so whilst ordinary americans that only have enough money for a 401k and ira have to bend over and take it up the wazoo by companies like bear stearns and their fleecing of america by way of fees, the heads of these banks and financial companies are pocketing millions in bonuses, even if they lose massive quantities of money for their customers. I guess this is why we are beginning to see foreigners being hired to head the financial companies and banks. wall street is not london, and it shall never be.

so anything an analyst has to say in criticising the future of higher education whilst at the same time giving them money and being part of the status quo, in my opinion goes over like passing gas in an elevator.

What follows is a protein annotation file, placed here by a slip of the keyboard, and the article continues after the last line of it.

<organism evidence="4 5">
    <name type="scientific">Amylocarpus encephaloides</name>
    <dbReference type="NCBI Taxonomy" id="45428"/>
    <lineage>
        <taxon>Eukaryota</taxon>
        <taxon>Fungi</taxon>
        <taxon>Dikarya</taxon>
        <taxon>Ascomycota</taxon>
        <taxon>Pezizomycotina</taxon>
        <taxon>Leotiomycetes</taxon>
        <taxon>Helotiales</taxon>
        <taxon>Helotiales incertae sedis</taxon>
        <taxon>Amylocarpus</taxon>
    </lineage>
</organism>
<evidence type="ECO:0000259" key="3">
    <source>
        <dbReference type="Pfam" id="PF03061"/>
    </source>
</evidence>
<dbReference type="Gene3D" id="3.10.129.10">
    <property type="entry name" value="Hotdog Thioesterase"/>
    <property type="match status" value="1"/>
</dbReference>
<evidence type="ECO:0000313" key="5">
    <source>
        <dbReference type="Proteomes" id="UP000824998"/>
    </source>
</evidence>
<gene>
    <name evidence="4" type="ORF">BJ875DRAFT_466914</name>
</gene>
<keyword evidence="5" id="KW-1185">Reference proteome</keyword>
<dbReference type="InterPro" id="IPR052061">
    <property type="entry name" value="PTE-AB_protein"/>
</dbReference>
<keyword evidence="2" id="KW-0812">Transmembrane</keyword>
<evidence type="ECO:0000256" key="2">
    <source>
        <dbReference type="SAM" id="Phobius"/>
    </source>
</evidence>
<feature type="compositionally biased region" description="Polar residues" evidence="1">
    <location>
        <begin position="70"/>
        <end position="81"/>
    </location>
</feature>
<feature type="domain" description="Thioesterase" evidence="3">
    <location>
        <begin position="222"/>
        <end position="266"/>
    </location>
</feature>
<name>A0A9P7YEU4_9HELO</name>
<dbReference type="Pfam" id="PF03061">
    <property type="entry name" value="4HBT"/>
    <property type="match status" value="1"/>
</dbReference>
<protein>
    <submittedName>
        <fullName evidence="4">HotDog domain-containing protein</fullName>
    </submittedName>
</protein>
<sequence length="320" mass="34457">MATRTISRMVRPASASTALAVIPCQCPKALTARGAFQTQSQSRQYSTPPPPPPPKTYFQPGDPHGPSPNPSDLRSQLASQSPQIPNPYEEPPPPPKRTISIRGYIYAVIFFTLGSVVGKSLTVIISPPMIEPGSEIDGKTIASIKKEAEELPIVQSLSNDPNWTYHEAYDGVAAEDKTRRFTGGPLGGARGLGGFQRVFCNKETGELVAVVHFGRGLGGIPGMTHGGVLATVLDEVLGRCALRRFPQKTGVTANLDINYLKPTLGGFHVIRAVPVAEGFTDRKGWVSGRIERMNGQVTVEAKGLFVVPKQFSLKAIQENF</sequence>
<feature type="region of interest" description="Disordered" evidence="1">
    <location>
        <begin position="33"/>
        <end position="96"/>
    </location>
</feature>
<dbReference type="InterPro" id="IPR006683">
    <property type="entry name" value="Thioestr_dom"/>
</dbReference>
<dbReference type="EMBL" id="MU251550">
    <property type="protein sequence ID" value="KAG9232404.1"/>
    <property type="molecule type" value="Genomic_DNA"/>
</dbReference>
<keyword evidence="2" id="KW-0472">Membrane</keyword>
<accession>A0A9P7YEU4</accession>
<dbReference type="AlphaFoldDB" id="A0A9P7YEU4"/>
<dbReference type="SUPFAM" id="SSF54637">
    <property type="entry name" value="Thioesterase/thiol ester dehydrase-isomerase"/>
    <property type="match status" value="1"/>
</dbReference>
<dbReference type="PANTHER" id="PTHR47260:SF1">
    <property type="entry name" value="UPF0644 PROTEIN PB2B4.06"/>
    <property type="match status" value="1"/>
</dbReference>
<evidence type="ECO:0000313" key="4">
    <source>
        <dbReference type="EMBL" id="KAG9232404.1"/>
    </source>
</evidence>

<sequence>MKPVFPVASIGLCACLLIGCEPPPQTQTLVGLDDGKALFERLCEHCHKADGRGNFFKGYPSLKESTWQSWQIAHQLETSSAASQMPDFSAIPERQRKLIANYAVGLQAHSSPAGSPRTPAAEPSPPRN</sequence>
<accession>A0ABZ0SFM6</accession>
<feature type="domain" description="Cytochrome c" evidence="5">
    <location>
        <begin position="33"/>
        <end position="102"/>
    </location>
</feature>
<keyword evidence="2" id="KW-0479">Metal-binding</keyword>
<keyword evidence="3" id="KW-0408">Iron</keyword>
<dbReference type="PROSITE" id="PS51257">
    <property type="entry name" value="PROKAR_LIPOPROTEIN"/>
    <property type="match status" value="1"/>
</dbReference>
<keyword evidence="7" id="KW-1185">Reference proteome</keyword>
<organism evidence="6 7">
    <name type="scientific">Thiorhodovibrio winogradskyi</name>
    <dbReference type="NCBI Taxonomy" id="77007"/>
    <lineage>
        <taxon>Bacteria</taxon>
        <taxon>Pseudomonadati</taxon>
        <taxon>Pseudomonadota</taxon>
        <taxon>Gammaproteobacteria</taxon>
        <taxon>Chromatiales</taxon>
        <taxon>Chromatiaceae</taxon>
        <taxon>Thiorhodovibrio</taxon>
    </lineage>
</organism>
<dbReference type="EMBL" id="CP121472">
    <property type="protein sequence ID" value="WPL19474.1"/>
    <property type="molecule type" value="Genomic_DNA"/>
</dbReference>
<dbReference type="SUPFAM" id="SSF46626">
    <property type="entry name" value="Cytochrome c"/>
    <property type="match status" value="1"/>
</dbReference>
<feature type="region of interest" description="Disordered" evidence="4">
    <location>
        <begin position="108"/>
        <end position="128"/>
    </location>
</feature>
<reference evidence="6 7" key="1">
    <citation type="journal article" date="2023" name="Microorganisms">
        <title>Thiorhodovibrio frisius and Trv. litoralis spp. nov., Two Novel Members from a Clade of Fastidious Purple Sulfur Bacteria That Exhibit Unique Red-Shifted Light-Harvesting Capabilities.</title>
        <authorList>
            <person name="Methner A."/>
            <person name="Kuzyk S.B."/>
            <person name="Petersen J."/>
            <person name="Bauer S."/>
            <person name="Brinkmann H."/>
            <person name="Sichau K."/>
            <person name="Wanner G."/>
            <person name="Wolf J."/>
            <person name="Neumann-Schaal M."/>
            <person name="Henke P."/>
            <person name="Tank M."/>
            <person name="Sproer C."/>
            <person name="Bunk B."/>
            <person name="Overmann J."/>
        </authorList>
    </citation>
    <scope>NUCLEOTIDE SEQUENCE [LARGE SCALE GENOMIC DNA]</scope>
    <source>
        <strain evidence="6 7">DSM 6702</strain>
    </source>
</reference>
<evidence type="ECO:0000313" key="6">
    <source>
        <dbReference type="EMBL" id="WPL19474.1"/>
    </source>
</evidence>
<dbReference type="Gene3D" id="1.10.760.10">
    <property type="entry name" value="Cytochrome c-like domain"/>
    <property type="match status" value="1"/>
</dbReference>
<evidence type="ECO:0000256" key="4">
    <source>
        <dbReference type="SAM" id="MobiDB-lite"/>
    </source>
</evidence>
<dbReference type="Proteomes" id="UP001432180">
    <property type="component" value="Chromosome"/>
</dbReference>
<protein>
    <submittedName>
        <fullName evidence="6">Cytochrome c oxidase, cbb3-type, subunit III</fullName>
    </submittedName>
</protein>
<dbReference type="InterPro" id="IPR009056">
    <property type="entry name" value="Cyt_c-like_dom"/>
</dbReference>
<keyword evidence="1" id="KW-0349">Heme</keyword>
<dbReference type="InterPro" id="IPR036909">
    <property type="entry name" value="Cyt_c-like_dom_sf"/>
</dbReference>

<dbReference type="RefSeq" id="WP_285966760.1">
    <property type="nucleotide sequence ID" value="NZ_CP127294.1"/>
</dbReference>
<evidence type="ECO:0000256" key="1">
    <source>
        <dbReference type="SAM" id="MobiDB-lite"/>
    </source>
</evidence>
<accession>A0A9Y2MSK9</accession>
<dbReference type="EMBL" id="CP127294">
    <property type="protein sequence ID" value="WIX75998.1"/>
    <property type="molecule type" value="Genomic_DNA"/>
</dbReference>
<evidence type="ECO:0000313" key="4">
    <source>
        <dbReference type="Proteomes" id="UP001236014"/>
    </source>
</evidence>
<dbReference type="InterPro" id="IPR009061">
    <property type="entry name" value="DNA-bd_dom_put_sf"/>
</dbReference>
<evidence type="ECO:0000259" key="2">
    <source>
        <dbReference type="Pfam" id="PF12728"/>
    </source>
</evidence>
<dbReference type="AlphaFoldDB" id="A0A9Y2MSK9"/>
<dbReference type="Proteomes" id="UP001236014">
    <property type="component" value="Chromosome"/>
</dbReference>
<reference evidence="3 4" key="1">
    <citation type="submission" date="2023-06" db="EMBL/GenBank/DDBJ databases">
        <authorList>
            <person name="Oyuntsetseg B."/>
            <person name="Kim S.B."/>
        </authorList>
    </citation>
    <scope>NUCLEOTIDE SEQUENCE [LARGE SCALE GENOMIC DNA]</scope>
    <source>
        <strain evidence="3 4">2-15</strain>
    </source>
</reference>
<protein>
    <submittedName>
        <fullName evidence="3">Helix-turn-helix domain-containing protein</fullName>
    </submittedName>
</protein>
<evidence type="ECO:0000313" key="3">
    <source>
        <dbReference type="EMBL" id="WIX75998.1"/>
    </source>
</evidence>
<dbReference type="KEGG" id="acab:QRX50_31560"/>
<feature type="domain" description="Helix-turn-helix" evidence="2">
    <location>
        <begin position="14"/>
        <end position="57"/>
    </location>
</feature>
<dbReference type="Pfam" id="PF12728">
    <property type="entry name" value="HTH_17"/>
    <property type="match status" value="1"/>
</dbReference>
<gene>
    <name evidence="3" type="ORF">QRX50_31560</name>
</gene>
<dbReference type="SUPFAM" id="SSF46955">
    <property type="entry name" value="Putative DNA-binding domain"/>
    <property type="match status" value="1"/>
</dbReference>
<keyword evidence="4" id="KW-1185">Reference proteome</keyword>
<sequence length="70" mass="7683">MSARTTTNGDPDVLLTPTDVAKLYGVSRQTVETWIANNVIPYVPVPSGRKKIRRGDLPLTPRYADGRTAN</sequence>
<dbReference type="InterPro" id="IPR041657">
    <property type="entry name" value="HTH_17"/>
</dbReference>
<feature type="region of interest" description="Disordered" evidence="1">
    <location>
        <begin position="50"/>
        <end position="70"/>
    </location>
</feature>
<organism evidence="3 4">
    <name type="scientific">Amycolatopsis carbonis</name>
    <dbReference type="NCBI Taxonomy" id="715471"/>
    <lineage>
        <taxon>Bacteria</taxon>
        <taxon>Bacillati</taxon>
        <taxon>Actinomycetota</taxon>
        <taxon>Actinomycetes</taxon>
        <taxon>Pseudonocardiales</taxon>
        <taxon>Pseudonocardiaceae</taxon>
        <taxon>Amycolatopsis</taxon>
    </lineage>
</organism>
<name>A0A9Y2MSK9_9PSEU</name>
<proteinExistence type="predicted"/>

sciencedoc said...

Max, eloquently spoken! I know some of those Ph.D.'s who go off to Wall St., I've even trained one or two. They are probably making more than this Dartmouth crybaby, probably make ten times more than their (more talented) confreres who stick it out in academia. But they don't piss on the system that was good enough to provide them with this bounty.

Chris, GM had the General Motors Institute. I don't know if it still exists, you could probably google it up. As I recall, it was a good deal for people who wanted their education paid for, but it had pretty narrow horizons.

Are the American engineering colleges going to go out of business? Not judging by the foreigners (who by and large are not rich, huh, how do they afford this extortion?) that keep flocking here because they -- the schools and the students are the best schools in the world. (Of course, our government may be knuckleheaded enough to keep them from getting into the country).